5 Reasons Why You Need to Learn Slide Guitar NOW...


Courtesy of Matthew Wendler

Slide guitar is one of the oldest guitar sounds out there. And, gifted guitarists can still come up with fresh musical takes on the method. If you've never tried to play this way and you are looking for some new sounds to experiment with, stop in at your local music store and buy yourself a slide.

Slides are most common in glass and brass, (chrome dipped), and are usually inexpensive and come in enough varieties to fit all fingers.

If you're feeling handy, you can make your own. Regardless of whether you're steeped in Delta Blues or have never heard a slide before, here's why all guitarists should give slide guitar a try at least once.



1. It'll help you learn other tunings
Slide guitar can be played in any tuning. However, many songs that use a slide are in one of the open tunings. The three most common open tunings for slide guitar are G, D, and E. If you didn't know, in each of the open tunings, all six strings are tuned so that they make a major chord when strummed. The slide provides a convenient way to play all six strings on different frets to make other major chords. If you aren't accustomed to playing outside of standard tuning, playing slide is a great way to get a good grasp on them.

2. It'll help your fingerpicking
If you've had difficulty learning fingerpicking, slide is a great way to help you focus on it. You can play slide guitar in any tuning and with any type of pick, but using an open tuning and your fingers will help you get the feel for syncopated bass and melody fingerstyle more easily. Since you don't need to focus on your fretting hand as much with slide guitar, it's easier to focus on your picking. Your technique will improve rapidly with practice. If you don't use a pick, you'll get a soft and warm sound out of the instrument. Buy some finger picks for a few dollars and get used to playing with them. With a little practice, you can have your guitar roaring at the audience, very different from the sensitive accompaniment that most audiences expect out of an acoustic guitar.


3. The slide works well on both electric and acoustic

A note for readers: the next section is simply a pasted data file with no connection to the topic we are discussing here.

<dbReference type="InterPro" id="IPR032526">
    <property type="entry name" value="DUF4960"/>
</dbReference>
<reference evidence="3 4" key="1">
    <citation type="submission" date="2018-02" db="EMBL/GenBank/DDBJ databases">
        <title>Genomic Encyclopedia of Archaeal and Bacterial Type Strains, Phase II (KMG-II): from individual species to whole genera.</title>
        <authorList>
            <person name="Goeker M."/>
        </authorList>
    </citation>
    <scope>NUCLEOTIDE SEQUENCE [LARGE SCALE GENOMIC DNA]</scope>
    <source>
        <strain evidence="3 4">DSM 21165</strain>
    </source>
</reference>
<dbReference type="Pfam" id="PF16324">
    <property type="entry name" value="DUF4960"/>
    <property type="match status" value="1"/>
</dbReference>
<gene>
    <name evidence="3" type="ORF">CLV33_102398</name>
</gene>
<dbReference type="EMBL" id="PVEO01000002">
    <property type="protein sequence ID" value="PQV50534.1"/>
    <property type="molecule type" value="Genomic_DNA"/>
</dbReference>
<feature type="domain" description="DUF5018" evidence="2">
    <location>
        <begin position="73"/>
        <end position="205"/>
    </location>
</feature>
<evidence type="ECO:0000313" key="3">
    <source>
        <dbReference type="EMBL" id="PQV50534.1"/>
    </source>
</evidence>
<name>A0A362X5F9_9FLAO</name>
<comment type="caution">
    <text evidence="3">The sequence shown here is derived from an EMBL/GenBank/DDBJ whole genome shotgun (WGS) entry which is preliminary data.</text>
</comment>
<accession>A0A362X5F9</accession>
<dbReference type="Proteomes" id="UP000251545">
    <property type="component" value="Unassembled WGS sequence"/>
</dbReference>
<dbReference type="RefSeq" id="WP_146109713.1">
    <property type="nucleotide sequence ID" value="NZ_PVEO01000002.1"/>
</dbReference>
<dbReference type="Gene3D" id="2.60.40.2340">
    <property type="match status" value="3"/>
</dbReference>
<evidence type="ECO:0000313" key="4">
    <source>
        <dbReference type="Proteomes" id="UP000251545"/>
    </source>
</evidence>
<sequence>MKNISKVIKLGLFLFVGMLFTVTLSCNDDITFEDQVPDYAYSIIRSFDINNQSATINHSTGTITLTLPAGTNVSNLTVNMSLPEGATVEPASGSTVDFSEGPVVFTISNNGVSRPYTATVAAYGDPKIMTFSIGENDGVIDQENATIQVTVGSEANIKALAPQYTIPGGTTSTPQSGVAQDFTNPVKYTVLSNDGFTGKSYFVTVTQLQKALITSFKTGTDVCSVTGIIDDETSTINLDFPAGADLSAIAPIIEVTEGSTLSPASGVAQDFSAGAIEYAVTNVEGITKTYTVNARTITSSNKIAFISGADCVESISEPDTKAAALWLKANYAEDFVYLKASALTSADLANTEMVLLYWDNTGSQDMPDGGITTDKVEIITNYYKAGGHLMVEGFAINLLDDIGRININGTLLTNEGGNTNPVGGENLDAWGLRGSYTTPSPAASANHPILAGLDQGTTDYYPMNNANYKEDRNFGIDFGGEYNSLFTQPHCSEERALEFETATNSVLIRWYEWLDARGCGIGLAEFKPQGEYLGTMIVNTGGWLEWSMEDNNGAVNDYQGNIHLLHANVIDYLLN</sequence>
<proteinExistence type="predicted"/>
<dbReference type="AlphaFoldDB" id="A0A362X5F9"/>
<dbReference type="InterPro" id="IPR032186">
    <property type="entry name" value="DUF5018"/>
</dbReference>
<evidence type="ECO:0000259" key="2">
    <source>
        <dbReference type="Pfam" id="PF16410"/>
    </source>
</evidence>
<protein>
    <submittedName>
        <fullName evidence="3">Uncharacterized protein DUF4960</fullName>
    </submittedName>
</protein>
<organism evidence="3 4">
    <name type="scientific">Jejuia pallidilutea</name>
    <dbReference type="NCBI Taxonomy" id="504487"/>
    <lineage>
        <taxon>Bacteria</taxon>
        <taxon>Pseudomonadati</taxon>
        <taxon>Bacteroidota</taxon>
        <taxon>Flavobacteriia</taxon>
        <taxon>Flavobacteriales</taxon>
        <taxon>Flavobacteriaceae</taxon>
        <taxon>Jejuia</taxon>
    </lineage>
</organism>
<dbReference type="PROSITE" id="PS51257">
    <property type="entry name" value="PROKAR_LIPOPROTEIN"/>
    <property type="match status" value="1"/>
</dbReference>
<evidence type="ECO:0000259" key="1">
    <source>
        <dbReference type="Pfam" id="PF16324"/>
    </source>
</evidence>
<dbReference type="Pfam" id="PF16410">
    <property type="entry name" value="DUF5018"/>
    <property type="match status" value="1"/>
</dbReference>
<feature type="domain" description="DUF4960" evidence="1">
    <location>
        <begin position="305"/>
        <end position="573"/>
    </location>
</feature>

You've probably heard the bluesy snarl of a slide over an electric guitar and the quiet, anguished moan of one over an acoustic. However, both instruments offer a wide variety of sounds with a slide. Duane Allman of the Allman Brothers creates a clean, melting, honey sound while sliding over an electric. And when Leo Kottke slides over a 12-string acoustic, it calls to mind a rusted runaway train. Whether you prefer one to the other or use both, learning to play slide will add a menagerie of sounds to your repertoire that no serious guitarist should pass up.

4. The slide is more expressive
The concept of a slide over a string is incalculably old and is present in the music of many different cultures. The first slide was likely a bone over a gut string. The reason for this ubiquity is no doubt the slide method's aptitude for capturing the subtle inflections of the human voice. Playing slide gives a guitarist a continuous range of notes to play over, rather than being restricted to the half steps of frets. It has all the expression of a fretless bass (or guitar), but has a feeling to it that I can only describe as liquid. That liquid can feel like anything, from cold water going down your back to submerging yourself slowly in a bubbling hot tub. It's a difficult dichotomy to express. The only way to fully understand what I'm talking about is to give some slide guitar music a listen.



5. You'll get better at phrasing
The expressiveness and continuity of the slide comes at the expense of the speed and precision that frets offer. Playing lead with a slide will require you to learn to take your time and choose your notes carefully. This is an approach and skill that every guitarist should try to learn. There's nothing that engages the ears and emotions of your audience like a solo that swells from a short, quiet phrase into a thunderous, galloping climax. Of course, building up to that sort of skill takes time and practice (but what kind of musician is afraid of that?). Regardless of whether you stick to slide or not, the things that you learn about phrasing will translate to other styles of playing as well.

Like all styles of music, slide guitar is a tradition that's best carried on with adaptation. Feel free to start by mimicking someone else's sound; everyone does. If you pool enough influences, you may emerge with your own adaptation of slide, and you, too, can be a part of the storied lineage of slide players.

Matthew Wendler is a blogger and multi-instrumentalist from New Jersey. He specializes in guitar, bass guitar, and bagpipes, and is passionate about writing both professionally and for enjoyment.



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